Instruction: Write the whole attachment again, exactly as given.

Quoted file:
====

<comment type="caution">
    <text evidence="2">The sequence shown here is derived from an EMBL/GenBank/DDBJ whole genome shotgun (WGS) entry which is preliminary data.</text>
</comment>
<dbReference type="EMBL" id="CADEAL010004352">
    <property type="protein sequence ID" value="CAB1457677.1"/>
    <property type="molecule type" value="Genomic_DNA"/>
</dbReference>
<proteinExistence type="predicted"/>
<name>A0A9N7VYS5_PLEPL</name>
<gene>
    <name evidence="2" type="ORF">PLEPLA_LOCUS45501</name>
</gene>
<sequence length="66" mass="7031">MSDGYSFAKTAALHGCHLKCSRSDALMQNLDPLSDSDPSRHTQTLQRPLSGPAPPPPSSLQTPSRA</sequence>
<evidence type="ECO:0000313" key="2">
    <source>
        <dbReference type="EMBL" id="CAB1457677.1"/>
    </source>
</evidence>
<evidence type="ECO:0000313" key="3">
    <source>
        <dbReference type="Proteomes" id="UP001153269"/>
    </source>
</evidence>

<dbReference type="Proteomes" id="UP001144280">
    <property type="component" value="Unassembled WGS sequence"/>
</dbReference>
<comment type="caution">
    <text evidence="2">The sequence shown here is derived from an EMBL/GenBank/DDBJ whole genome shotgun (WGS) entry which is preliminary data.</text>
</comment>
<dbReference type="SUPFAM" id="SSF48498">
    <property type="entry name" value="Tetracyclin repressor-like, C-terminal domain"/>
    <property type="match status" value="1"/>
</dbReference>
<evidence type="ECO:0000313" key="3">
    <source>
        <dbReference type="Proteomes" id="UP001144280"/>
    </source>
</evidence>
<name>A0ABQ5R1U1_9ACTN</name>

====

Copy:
<comment type="caution">
    <text evidence="2">The sequence shown here is derived from an EMBL/GenBank/DDBJ whole genome shotgun (WGS) entry which is preliminary data.</text>
</comment>
<dbReference type="EMBL" id="CADEAL010004352">
    <property type="protein sequence ID" value="CAB1457677.1"/>
    <property type="molecule type" value="Genomic_DNA"/>
</dbReference>
<proteinExistence type="predicted"/>
<name>A0A9N7VYS5_PLEPL</name>
<gene>
    <name evidence="2" type="ORF">PLEPLA_LOCUS45501</name>
</gene>
<sequence length="66" mass="7031">MSDGYSFAKTAALHGCHLKCSRSDALMQNLDPLSDSDPSRHTQTLQRPLSGPAPPPPSSLQTPSRA</sequence>
<evidence type="ECO:0000313" key="2">
    <source>
        <dbReference type="EMBL" id="CAB1457677.1"/>
    </source>
</evidence>
<evidence type="ECO:0000313" key="3">
    <source>
        <dbReference type="Proteomes" id="UP001153269"/>
    </source>
</evidence>

<dbReference type="Proteomes" id="UP001144280">
    <property type="component" value="Unassembled WGS sequence"/>
</dbReference>
<comment type="caution">
    <text evidence="2">The sequence shown here is derived from an EMBL/GenBank/DDBJ whole genome shotgun (WGS) entry which is preliminary data.</text>
</comment>
<dbReference type="SUPFAM" id="SSF48498">
    <property type="entry name" value="Tetracyclin repressor-like, C-terminal domain"/>
    <property type="match status" value="1"/>
</dbReference>
<evidence type="ECO:0000313" key="3">
    <source>
        <dbReference type="Proteomes" id="UP001144280"/>
    </source>
</evidence>
<name>A0ABQ5R1U1_9ACTN</name>